Older Is Wiser | Important Concepts for Writing a Book Report on "Frankenstein"
Important Concepts for Writing a Book Report on "Frankenstein"
Posted on: 11 July 2019 by Brittany Tharph
Writing a thorough report on this book requires an understanding of the most important elements of the story and its meanings to the author and the audience.
Book reports are popular for pay to do my assignment homework for many language arts, English, and literature instructors. These essays delve beyond just a basic description of the story to an exploration of the meanings, themes, and social implications of the work. "Frankenstein" by Mary Shelley is a book commonly assigned for a book report in early literature courses around Halloween.Writing a thorough report on this book requires an understanding of the most important elements of the story and its meanings to the author and the audience.
Understanding the characters of a book is at the core of building further understanding of the rest of the story. This is particularly important in a book as complex as "Frankenstein". The first important distinction to make is between Frankenstein and Frankenstein's monster. Frankenstein is the mad scientist, who is at the center of the narrative. Frankenstein's monster is the fearsome creature the scientist created by piecing together parts of various corpses. Other important characters include Robert Walten, the sea captain who rescues Dr. Frankenstein at the beginning of the tale; William, Dr. Frankenstein's brother; and Justine Mortiz, the adopted child of the Frankensteins.
As with most pieces of literature, the setting of Frankenstein contributes a considerable amount to the tale. The story begins in the dark, frigid waters off of the North Pole. This is where the sea captain discovers Victor Frankenstein stranded on the ice. The rest of the story plays out in various locations throughout Europe. England, Switzerland, and Scotland play a role in the story. For American readers, these locales add mystery to the story. London-born Shelley wrote about places with which she was familiar, giving her story a legendary feeling.
The story is told mainly as the recollections of Victor Frankenstein after Robert Walten rescued him. Frankenstein tells of his experiments in generating life and his creation of a man using the parts of other bodies. This man, however, turns out to be a monster and Frankenstein flees. When he returns home, he finds that the monster has disappeared. The monster searches for love and acceptance, but is met with horror and prejudice. He is the target of violence, but soon the townspeople turn their judgment against Frankenstein himself for the immoral act of trying to create a monstrous life in the first place.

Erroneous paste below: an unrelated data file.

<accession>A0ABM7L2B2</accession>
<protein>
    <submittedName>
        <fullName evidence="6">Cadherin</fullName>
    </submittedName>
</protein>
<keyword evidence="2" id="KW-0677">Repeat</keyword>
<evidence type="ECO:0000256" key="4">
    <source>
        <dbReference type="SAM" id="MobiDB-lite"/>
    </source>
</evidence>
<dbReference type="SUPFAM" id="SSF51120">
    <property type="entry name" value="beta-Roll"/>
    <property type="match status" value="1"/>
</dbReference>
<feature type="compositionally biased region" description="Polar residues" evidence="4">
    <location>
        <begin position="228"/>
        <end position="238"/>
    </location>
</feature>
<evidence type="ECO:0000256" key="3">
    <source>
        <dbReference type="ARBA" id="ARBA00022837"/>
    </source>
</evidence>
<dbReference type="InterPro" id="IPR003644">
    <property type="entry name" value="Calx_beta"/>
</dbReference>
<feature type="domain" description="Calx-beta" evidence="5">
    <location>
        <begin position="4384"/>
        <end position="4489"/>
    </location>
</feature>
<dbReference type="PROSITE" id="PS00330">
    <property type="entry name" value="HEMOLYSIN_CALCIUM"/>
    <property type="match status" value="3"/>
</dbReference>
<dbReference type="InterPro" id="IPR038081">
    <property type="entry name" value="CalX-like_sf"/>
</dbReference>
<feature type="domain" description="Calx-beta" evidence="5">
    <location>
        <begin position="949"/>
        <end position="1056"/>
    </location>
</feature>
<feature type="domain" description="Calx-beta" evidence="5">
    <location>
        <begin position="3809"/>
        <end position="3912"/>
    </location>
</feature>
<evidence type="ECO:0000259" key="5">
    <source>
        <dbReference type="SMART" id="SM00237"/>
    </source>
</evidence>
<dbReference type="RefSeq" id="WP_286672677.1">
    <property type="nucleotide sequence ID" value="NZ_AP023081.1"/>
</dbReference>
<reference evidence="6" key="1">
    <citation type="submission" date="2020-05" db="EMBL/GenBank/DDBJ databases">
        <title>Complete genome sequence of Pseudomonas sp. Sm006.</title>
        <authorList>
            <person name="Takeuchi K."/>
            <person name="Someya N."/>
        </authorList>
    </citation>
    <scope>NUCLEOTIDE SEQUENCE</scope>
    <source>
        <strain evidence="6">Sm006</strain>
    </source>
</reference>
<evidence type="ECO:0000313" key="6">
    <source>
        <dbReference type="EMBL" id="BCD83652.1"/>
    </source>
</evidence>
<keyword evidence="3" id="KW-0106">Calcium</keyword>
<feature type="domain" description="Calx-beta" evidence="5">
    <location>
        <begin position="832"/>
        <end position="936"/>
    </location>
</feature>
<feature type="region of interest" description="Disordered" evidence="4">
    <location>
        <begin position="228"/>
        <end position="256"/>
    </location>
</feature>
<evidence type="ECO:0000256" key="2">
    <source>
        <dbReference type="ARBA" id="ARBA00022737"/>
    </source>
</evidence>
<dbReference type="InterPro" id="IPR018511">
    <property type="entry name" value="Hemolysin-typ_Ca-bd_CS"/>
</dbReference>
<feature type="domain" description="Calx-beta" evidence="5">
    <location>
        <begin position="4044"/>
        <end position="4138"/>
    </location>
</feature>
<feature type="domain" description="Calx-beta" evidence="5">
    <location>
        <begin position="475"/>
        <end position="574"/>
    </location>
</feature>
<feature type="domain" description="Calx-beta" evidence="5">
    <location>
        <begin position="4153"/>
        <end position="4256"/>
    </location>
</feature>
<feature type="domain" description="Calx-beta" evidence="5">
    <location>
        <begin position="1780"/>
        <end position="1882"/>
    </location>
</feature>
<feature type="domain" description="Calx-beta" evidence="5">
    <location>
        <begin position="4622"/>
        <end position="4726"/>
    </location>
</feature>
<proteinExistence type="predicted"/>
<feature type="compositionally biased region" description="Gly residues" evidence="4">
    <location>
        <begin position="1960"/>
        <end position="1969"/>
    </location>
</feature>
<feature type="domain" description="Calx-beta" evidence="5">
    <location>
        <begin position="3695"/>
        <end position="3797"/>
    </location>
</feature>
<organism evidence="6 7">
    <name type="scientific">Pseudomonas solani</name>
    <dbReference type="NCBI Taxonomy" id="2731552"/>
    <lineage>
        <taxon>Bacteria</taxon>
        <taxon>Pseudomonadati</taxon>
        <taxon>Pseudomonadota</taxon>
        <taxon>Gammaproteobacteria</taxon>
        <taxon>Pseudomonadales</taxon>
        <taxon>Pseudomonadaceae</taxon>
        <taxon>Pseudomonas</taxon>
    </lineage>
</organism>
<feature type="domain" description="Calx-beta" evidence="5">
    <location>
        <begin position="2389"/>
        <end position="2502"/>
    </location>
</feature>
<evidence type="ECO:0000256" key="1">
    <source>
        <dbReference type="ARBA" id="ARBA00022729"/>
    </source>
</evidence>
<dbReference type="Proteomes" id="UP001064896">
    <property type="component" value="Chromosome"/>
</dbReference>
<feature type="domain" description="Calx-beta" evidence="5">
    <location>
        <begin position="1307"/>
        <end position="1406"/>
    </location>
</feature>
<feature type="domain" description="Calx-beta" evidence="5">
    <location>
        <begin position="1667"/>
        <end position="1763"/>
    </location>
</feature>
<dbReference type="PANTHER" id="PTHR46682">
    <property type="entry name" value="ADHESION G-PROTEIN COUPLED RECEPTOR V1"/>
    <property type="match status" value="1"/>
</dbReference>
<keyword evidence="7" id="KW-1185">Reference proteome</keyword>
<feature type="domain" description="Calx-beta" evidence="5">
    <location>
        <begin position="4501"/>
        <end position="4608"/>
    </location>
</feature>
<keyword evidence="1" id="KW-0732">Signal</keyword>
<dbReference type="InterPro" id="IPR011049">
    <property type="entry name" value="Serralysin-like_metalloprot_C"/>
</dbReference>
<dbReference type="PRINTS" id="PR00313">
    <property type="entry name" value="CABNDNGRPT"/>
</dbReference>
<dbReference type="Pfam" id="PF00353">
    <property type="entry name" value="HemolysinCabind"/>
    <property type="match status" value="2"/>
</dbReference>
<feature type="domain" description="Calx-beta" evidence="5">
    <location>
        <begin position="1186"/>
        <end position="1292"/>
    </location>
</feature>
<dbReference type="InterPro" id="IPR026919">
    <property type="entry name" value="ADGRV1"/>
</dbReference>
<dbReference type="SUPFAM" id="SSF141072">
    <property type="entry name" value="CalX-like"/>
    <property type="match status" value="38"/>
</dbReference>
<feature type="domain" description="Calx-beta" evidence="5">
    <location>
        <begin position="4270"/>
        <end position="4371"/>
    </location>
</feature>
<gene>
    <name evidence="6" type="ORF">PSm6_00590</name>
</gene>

There are several themes at play in this book. One is the search for love. The monster is constantly seeking love and companionship. At one point Dr. Frankenstein tries to create a female monster, but decides to end the project and tosses the destroyed remains in the lake. In the story, Frankenstein's wife dies, leaving the doctor likewise without love. Another theme is the weakness of women. This is reflected by the creation of the female monster but its inability to become fully realized as the male monster did. The two female characters, Mrs. Frankenstein and Justine, both end up dead as well. A final theme is mob mentality. Though Frankenstein's monster found some tenderness from individuals, the townspeople together saw him as horrible and persecuted him.
Reflections of Life
Many of the incidents within the story can be seen as reflections of Mary Shelley's own life. At the time she wrote the story she was traveling with her lover, who was married. In her story, Mary was able to express her feelings of pain in her search for love and companionship. She never felt as though she truly belonged. Even after the story was completed her life continued to reflect the tale. She went on to marry her lover after his wife committed suicide, but despite this momentary joy the rest of her life was marked by tragedy.
Mary Shelley did more when she penned "Frankenstein" than she originally intended. It is likely she never could have imagined the popularity of her work or the number of movies, stories, products, and events she would inspire. She may also have been surprised at how often people erroneously refer to the enormous monster she envisioned as Frankenstein. A book report on this book should explore the concepts of love, loneliness, betrayal, and mob mentality.